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My toddler hits me! What should I do:(

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     I have a wonderful 18month old toddler,I am a single parent as well. As of lately he has been hitting me, and anyone that is near. We can be out at a grocery store and someone will walk by and he will just hit them, he will also hit other children and say no. When I approach him and say that's not nice, he yells no and swings on me. What should I do, he seems to young to understand a time out...

by on Feb. 16, 2013 at 11:40 PM
Replies (11-20):
AerickMomi_MrsD
by on Feb. 17, 2013 at 12:08 AM
1 mom liked this

Its okay that hes upset at you... that's better than him hitting..

Hes not hurt, hes not hungry, SO hes okay. he acts like that for attention he knows that mommy is gonna come running if i stick out my bottom lip... Ignoring him isn't going to hurt him..

Quoting jujubeewita1:

my mom says the same thing!!! its just as soon as I say no or make him sit for a while he acts like hes scared or upset at me,ill reach for him and he will run,or snatch from me...ugh,its just like I cant win,wish me the best of luck with sticking to this!!!!


elzmnsf
by Bronze Member on Feb. 17, 2013 at 12:39 AM
1 mom liked this
Here's the thing, you have to get the softie thing under control now. Parenting gets harder before it gets easier , and if you don't get the hierarchy in line now it will only become harder to do. You aren't his friend, you're his mom. There will come a time when you can be his friend but that is a long long way away. My kids love me, but sometimes they get mad at me. That is necessary for me to teach them the boundaries and behaviors of society and how to function well in it. Once they are grown and can successfully navigate the world we live in, an I can back off, they will eventually figure out what I was doing and appreciate it. At 2, timeouts are fine and if you can catch the behavior before it happens and redirect its even better. Don't do timeout in the bed/crib, that puts negative connotations on a place that needs to feel safe and calm. It's a pita to put them back in a spot over and over and over and over without speaking to them, but it will take and get easier. You just have to do it and your boy deserves that from you.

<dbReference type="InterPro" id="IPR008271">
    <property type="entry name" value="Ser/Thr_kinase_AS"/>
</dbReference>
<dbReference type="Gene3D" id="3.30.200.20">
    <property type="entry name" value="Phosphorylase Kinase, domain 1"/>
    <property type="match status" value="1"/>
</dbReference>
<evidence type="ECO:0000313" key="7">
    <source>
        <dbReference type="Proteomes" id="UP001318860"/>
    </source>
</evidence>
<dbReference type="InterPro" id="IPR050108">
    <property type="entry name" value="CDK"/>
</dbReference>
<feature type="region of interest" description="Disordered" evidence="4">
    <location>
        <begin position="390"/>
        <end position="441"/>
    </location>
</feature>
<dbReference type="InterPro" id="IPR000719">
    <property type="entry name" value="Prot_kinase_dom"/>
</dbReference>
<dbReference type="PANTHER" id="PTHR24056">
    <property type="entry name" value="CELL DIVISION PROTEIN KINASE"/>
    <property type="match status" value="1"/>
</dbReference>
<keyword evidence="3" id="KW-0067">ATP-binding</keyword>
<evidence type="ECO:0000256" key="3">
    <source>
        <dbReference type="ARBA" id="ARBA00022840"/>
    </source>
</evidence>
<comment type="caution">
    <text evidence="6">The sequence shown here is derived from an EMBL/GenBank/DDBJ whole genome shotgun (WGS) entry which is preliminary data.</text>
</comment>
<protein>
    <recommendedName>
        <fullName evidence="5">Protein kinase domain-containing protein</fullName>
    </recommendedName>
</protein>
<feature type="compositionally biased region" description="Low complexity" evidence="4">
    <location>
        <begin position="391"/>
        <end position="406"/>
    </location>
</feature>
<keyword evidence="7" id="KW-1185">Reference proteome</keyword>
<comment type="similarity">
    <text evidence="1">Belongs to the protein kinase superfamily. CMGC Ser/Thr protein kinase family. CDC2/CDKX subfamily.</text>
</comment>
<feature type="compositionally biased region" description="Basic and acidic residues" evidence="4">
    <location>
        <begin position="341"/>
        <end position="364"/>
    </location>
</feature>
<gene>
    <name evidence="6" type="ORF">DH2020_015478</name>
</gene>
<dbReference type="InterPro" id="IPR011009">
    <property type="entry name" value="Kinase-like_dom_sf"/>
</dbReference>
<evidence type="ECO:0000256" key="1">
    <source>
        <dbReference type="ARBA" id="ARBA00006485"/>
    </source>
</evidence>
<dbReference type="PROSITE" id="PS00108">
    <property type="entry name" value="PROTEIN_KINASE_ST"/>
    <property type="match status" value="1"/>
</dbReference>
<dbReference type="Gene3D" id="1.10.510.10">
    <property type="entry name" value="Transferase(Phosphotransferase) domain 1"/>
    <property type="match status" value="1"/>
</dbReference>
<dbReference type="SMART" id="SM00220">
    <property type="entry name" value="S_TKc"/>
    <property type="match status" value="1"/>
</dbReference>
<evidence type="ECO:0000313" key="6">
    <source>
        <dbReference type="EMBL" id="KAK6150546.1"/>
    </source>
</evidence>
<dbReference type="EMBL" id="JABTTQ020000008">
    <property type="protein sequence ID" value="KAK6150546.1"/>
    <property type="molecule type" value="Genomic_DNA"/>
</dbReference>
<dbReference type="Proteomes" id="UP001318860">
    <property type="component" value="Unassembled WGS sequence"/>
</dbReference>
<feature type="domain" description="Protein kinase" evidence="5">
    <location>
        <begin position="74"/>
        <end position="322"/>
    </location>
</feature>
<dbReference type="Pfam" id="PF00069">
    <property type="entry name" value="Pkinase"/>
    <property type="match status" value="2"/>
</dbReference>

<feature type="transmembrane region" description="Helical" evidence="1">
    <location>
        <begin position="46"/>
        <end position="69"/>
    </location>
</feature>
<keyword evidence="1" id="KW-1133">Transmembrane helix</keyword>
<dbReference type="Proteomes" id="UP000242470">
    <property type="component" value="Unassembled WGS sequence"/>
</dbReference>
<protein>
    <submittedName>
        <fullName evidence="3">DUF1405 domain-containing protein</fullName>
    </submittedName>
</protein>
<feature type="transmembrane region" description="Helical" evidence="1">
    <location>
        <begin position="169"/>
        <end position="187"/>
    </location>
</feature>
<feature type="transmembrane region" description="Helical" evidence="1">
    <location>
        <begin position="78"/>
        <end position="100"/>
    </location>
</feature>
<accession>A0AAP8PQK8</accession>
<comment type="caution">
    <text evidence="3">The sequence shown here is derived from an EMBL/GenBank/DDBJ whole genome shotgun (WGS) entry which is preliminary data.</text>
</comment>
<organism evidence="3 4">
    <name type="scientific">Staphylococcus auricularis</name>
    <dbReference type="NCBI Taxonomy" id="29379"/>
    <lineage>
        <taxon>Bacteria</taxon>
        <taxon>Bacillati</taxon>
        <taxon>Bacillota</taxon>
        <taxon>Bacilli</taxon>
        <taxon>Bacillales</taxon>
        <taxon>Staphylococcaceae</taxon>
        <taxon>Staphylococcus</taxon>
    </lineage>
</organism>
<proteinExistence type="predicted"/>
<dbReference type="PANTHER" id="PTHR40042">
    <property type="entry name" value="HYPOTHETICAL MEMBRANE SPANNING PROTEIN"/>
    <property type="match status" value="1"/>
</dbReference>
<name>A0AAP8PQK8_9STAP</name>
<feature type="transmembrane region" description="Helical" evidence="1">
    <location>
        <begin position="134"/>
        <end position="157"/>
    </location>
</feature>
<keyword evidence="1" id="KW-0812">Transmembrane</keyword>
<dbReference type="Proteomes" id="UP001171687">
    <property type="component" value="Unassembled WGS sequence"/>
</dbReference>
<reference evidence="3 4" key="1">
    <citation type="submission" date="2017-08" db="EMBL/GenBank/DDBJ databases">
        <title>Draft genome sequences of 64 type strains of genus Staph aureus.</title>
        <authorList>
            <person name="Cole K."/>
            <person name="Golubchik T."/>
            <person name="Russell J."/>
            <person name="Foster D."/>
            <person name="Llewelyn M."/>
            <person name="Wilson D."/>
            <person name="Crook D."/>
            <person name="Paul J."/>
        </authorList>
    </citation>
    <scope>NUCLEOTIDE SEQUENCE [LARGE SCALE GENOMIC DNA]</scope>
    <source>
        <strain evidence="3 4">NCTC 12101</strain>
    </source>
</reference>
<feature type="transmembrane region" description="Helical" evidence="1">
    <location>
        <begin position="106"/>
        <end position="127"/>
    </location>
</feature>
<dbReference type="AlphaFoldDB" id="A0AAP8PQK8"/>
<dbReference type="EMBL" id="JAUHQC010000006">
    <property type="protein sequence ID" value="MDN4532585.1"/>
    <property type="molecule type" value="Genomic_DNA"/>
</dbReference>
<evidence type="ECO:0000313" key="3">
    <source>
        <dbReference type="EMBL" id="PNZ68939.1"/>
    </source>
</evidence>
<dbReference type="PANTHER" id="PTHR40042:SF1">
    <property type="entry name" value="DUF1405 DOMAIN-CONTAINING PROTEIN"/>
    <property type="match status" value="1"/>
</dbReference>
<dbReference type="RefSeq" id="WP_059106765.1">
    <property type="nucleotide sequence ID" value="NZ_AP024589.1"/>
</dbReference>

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Bmat
by Barb on Feb. 17, 2013 at 12:45 AM
1 mom liked this

Very well said!  You are his parent, not his friend.  I agree with everything here, including don't use his bed as a place he is put for punishment-  it will make him very hard to put in for a nap or bedtime.

Quoting elzmnsf:

Here's the thing, you have to get the softie thing under control now. Parenting gets harder before it gets easier , and if you don't get the hierarchy in line now it will only become harder to do. You aren't his friend, you're his mom. There will come a time when you can be his friend but that is a long long way away. My kids love me, but sometimes they get mad at me. That is necessary for me to teach them the boundaries and behaviors of society and how to function well in it. Once they are grown and can successfully navigate the world we live in, an I can back off, they will eventually figure out what I was doing and appreciate it. At 2, timeouts are fine and if you can catch the behavior before it happens and redirect its even better. Don't do timeout in the bed/crib, that puts negative connotations on a place that needs to feel safe and calm. It's a pita to put them back in a spot over and over and over and over without speaking to them, but it will take and get easier. You just have to do it and your boy deserves that from you.


SissyAnn141
by on Feb. 17, 2013 at 1:13 AM

 

Quoting jujubeewita1:

my mom says the same thing!!! its just as soon as I say no or make him sit for a while he acts like hes scared or upset at me,ill reach for him and he will run,or snatch from me...ugh,its just like I cant win,wish me the best of luck with sticking to this!!!!

 Go get him, take back to Time-out spot.

 Get EYE- Level with him.

 Tell him "YOU WILL Apologize, for your behavior"